Veterans nursing homes have made significant strides in reducing antipsychotic medication use, a new analysis shows. The decrease, however, may be contributing to the use of more alternative medications.
Providers should fully consider the parallel impact of reducing antipsychotic use before implementation, investigators say.
A University of Michigan research team published findings Wednesday in the American Journal of Psychiatry about antipsychotic use among Veterans Health Administration patients.
Antipsychotic prescribing dropped from 33.7% to 27.5% from fiscal 2009 to 2018. Anxiolytic prescribing also dropped from 33.5% to 27.1% during the same time period.
The findings are in line with data released in March by the American Health Care Association. That group found the number of residents receiving antipsychotic medications declined from 2011 to 2020.
Michigan researchers, however, also found that the prescribing of anti-epileptics, antidepressants and opioids increased significantly. Anti-epileptics prescriptions increased from 26.8% to 43.3% from 2009 to 2018, while prescriptions for antidepressants increased from 56.8% to 63.4% and opioids prescriptions increased from 32.6% to 41.2%.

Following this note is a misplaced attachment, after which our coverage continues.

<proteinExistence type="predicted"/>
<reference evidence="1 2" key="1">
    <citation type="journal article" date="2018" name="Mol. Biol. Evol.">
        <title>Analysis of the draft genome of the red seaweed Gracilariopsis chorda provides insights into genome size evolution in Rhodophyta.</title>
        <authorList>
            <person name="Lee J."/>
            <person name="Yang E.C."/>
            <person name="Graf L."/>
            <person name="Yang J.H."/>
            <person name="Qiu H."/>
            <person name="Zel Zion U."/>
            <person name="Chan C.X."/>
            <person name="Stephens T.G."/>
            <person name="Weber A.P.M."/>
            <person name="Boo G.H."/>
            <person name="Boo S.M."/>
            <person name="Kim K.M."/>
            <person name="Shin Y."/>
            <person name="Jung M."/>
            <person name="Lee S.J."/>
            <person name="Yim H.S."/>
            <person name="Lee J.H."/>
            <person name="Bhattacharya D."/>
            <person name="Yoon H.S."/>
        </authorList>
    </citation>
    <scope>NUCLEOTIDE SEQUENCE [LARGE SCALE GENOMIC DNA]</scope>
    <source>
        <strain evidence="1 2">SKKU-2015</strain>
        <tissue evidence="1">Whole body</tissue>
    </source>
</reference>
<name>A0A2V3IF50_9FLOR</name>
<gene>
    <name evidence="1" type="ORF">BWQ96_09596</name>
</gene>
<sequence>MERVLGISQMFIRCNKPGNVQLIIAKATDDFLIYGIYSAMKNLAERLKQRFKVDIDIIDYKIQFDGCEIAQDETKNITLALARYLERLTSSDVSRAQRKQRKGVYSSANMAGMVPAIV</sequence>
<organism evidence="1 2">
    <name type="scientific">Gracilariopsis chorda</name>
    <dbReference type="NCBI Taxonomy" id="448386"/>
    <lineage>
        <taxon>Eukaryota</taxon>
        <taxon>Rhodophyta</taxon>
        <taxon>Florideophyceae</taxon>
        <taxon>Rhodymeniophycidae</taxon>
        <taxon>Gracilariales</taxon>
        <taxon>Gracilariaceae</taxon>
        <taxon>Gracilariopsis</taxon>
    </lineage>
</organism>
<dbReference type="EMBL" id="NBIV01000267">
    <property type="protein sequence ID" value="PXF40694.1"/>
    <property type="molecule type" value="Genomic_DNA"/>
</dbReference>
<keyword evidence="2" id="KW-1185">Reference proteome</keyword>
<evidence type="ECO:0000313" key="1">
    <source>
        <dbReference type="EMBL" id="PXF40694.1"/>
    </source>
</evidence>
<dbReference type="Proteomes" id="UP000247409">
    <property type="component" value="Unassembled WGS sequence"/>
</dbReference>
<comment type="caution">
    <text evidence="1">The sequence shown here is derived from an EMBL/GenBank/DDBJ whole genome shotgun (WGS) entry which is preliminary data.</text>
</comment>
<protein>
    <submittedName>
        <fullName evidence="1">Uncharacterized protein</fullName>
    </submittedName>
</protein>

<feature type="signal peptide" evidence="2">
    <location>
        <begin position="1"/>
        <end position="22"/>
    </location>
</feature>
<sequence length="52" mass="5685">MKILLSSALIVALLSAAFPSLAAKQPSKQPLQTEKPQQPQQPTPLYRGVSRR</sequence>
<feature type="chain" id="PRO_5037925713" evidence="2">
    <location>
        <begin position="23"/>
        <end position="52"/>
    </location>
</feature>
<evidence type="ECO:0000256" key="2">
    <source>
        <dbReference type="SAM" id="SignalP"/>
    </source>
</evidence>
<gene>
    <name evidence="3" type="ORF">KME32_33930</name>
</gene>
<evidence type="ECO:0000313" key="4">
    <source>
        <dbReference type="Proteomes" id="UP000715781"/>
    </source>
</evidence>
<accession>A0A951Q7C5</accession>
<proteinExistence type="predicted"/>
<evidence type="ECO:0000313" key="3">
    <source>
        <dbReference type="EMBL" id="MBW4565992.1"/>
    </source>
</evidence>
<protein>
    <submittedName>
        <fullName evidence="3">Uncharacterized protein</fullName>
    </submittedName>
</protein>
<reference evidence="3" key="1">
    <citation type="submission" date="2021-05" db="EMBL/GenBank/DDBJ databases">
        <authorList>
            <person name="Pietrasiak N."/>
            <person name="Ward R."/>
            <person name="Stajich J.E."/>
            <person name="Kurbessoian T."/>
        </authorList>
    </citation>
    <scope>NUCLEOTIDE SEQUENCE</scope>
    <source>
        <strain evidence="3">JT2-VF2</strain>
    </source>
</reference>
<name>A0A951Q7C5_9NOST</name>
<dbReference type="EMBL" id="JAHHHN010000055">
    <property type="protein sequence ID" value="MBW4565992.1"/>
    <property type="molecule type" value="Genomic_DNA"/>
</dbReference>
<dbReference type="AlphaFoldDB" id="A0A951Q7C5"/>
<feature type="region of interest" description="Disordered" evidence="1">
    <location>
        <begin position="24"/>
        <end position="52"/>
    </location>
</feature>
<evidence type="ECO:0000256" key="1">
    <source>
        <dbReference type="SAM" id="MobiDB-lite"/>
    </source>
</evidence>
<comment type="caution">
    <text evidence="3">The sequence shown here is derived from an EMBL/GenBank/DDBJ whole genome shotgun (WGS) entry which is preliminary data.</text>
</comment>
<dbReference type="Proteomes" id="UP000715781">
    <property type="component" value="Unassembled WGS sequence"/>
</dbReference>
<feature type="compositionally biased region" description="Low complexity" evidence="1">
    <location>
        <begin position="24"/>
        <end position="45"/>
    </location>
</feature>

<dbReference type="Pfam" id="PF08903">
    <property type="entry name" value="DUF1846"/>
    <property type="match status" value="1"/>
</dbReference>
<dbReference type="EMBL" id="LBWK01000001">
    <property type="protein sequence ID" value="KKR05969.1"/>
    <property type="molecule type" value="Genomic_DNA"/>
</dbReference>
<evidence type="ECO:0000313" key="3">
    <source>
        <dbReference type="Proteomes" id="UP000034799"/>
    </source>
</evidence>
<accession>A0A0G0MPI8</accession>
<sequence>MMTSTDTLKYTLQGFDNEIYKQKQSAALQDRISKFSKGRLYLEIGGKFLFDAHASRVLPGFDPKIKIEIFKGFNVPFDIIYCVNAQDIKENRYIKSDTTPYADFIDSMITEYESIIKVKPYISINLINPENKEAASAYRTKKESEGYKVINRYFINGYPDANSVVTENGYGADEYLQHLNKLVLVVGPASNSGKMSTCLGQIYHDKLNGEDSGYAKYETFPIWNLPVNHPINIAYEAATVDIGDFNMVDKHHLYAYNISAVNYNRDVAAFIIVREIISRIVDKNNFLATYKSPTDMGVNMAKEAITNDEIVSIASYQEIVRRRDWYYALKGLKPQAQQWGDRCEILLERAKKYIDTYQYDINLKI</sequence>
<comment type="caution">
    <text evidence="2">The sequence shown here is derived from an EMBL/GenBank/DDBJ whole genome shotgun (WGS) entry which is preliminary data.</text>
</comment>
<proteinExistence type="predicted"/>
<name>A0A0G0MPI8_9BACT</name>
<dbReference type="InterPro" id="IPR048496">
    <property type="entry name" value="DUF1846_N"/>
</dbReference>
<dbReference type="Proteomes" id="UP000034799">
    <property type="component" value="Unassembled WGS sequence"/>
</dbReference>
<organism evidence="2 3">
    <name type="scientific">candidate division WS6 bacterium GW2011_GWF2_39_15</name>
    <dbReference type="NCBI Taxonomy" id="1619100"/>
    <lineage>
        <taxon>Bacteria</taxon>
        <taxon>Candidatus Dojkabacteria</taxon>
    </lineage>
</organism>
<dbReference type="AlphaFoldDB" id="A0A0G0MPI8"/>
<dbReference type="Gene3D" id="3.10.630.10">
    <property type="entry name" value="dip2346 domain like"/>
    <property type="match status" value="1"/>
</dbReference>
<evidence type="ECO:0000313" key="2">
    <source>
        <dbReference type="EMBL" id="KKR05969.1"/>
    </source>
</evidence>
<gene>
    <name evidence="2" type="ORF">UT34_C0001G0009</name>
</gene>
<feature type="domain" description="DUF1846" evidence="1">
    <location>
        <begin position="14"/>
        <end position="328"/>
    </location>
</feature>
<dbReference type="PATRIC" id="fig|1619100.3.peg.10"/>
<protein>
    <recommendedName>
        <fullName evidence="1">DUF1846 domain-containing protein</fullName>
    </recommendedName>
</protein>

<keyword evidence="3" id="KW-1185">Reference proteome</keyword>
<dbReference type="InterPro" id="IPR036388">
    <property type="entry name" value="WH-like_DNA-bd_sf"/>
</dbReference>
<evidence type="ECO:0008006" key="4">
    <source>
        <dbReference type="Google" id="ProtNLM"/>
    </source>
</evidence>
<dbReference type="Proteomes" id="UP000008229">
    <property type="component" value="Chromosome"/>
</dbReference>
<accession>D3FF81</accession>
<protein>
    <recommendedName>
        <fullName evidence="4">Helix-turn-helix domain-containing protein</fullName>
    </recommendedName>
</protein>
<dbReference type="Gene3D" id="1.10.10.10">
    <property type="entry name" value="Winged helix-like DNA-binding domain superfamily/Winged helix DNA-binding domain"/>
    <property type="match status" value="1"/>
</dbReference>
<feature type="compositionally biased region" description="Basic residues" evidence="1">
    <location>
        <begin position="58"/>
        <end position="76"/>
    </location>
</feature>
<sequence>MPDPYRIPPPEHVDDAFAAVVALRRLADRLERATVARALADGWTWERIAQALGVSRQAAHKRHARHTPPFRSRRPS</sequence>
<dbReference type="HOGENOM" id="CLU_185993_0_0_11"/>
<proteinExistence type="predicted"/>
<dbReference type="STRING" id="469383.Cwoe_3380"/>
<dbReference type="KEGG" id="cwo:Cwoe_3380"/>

The overall prescribing of non-antipsychotic psychotropic medications grew from 75.0% to 81.1% from 2009 to 2018, data showed.
“While antipsychotic prescribing decreased in VA nursing homes, this was matched by parallel increases in anti-epileptic, antidepressant, and opioid prescribing,” said Lauren Gerlach, lead author and an assistant professor at Michigan Medicine.
“Policies singularly focused on driving down antipsychotic use in nursing homes, without considering other medications in context, may contribute to increased prescribing of alternative medications that are less likely to help patients and are potentially just as dangerous,” she added.